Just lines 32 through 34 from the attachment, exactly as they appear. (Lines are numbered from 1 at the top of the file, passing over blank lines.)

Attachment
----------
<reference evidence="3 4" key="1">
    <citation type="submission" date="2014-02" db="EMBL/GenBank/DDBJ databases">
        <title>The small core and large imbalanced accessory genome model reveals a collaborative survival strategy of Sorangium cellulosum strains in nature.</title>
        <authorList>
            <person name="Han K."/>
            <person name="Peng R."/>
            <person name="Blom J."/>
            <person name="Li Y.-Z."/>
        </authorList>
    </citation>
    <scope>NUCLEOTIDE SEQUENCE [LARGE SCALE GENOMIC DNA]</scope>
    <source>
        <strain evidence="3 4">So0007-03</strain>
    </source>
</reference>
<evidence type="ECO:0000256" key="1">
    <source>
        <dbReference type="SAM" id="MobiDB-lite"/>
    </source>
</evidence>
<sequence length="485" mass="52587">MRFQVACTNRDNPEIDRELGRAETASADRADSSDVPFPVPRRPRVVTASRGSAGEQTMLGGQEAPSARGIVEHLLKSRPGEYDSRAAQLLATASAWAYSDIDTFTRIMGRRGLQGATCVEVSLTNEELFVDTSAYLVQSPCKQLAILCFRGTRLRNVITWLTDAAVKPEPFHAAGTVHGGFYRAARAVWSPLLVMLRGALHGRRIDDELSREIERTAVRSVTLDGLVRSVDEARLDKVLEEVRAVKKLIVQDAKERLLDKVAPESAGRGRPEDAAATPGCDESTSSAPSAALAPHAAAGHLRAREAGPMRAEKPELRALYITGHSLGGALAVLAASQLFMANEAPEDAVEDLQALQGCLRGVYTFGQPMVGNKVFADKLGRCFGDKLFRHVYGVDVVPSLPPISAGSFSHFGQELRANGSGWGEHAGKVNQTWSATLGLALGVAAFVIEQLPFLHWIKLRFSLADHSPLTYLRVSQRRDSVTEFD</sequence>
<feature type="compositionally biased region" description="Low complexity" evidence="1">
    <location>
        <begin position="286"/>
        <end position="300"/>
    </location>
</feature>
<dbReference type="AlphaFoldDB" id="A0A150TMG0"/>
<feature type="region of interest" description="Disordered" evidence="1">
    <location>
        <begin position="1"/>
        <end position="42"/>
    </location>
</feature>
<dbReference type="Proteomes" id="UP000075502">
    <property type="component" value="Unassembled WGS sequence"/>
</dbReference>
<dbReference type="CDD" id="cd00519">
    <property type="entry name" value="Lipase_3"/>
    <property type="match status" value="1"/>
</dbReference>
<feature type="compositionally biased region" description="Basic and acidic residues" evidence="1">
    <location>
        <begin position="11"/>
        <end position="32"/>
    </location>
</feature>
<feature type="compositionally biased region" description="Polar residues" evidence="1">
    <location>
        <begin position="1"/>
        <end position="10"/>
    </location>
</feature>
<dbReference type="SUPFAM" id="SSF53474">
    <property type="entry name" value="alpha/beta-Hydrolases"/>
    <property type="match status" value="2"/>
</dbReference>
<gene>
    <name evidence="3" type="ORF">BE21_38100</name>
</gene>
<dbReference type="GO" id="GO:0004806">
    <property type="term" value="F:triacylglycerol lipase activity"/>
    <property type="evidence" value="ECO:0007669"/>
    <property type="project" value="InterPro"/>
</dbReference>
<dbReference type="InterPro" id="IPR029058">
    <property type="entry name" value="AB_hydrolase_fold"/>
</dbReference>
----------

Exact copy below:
        <end position="42"/>
    </location>
</feature>